A. Osteoporosis: Literature for the week of Mar. 1, 2006:

B. Alzheimer's Disease: Literature for the week of Mar. 1, 2006:

C. Parkinson's Disease: Literature for the week of Mar. 1, 2006:

D. Prostate Cancer: Literature for the week of Mar. 1, 2006:

E. Stem Cell Research: Literature for the week of Mar. 1, 2006:

F. Ophthalmology: Literature for the week of Mar. 1, 2006:

AMEDEO Literature Guide:


V. Funding Opportunities:


A. "Notice to Extend Deadline to March 3, 2006 to Respond to Request for Information (RFI): Nomination of Knockout Mice for Deposition in Public Repositories" (NOT-DA-06-009, Feb. 24, 2006, National Institute on Aging, in conjunction with several other agencies). For more information see:

B. "Midcareer Investigator Award in Mouse Pathobiology Research (K26)" (PAR-06-159, Feb. 24, 2006, National Institute on Aging in conjunction with National Center for Research Resources). For more information see:


VI. Conferences:

36. AMERICAN GERIATRICS SOCIETY: "2006 Annual Scientific Meeting," to be held May 3-7, 2006 in Chicago, Illinois. For more information see:

37. UNIVERSITY OF TEXAS MEDICAL BRANCH DEPARTMENT OF SURGERY: "Surgery in the Elderly Patient - Galveston III," to be held in Apr. 3, 2006 in Galveston, Texas. For more information see:

38. DUKE UNIVERSITY DELIRIUM RESEARCH GROUP: " Delirium: More Attention, Less Confusion," to be held Apr. 20-21, 2006, in Durham, North Carolina. For more information see:

39. 2006 HARVARD MEDICAL SCHOOL AND PAUL F. GLENN SYMPOSIUM ON AGING: "Biology of Aging Symposium," to be held in Boston, Massachusetts, Jun. 5, 2006). For more information see:


VII. Legislation Information Updates:

40. US SENATE SPECIAL COMMITTEE ON AGING HEARING PUBLICATION: "Exploring the Promise of Embryonic Stem Cell Research," a hearing held Jun. 8, 2005 (Senate Hearing 109-191, ASCII text and .pdf format, 57p.).

Scroll to or "find in page" "109-191" (without the quotes).

41. US HOUSE WAYS AND MEANS COMMITTEE, SUBCOMMITTEE ON HEALTH HEARING TESTIMONY: "Hearing on MedPAC's March Report on Medicare Payment Policies," a hearing held Mar. 1, 2006).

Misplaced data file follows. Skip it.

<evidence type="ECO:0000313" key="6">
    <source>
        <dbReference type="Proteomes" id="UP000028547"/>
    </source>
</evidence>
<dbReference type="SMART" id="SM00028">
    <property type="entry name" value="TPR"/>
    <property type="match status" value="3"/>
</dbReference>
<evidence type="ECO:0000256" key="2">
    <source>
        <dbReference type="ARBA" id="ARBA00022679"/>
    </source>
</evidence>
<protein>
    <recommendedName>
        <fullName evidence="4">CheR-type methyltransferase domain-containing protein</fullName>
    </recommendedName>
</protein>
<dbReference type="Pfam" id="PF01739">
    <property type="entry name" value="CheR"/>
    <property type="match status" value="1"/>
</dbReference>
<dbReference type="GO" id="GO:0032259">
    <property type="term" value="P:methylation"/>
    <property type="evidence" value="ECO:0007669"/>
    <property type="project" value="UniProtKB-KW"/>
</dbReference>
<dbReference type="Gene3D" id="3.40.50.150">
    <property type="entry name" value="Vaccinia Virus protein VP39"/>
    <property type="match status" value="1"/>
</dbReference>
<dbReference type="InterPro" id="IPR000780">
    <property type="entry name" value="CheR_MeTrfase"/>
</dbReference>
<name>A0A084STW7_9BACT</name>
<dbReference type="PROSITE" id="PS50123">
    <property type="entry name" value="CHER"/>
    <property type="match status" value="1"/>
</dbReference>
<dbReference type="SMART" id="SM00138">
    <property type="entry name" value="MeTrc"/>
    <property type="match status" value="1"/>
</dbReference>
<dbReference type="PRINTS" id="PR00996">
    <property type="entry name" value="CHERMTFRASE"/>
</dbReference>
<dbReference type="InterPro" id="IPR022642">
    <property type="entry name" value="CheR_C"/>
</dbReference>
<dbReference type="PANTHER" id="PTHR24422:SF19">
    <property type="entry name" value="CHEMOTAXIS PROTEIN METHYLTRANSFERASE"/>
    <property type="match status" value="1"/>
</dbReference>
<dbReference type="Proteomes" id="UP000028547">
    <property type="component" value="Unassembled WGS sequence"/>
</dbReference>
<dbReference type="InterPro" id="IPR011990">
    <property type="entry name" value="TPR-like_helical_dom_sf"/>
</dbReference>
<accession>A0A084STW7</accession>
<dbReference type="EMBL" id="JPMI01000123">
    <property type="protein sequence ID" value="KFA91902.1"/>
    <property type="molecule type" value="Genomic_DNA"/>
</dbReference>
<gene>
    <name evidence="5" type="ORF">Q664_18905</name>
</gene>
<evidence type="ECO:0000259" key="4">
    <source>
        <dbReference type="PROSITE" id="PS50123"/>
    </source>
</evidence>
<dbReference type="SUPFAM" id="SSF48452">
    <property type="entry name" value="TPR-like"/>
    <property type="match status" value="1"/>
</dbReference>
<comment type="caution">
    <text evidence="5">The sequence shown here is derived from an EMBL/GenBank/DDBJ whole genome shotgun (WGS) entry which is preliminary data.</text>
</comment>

VIII. Websites of Interest:

42. US NATIONAL INSTITUTES OF HEALTH PRIMATE AGING DATABASE: "The National Institute on Aging (NIA) announces a new resource for investigators in the field of aging research, designed to facilitate the use of non-human primates (NHP) in aging research. The NIA Primate Aging Database (PAD) was developed to collect data on normal aging in a wide range of NHP species. Blood chemistry measurements and body weight data have been collected for healthy NHP across the lifespan, from primate colonies across the country. The data is coded and PAD currently has approximately 400,000 data points from 16 different species, although the predominant amount of data is from rhesus macaques. More data will be collected and submission of data is encouraged. The data can be used by the research community to identify changes in biological parameters with age, to validate NHP models for aspects of human aging, and to perform comparative analyses. It will also be a valuable resource for veterinary staff caring for aged NHP, identifying normal ranges for measurements at different ages." For more information, as well as a link to PAD, see:

Jack Solock
Data Librarian--Center for Demography and Ecology and Center for
Demography of Health and Aging
4470 Social Science
University of Wisconsin-Madison
Madison, WI 53706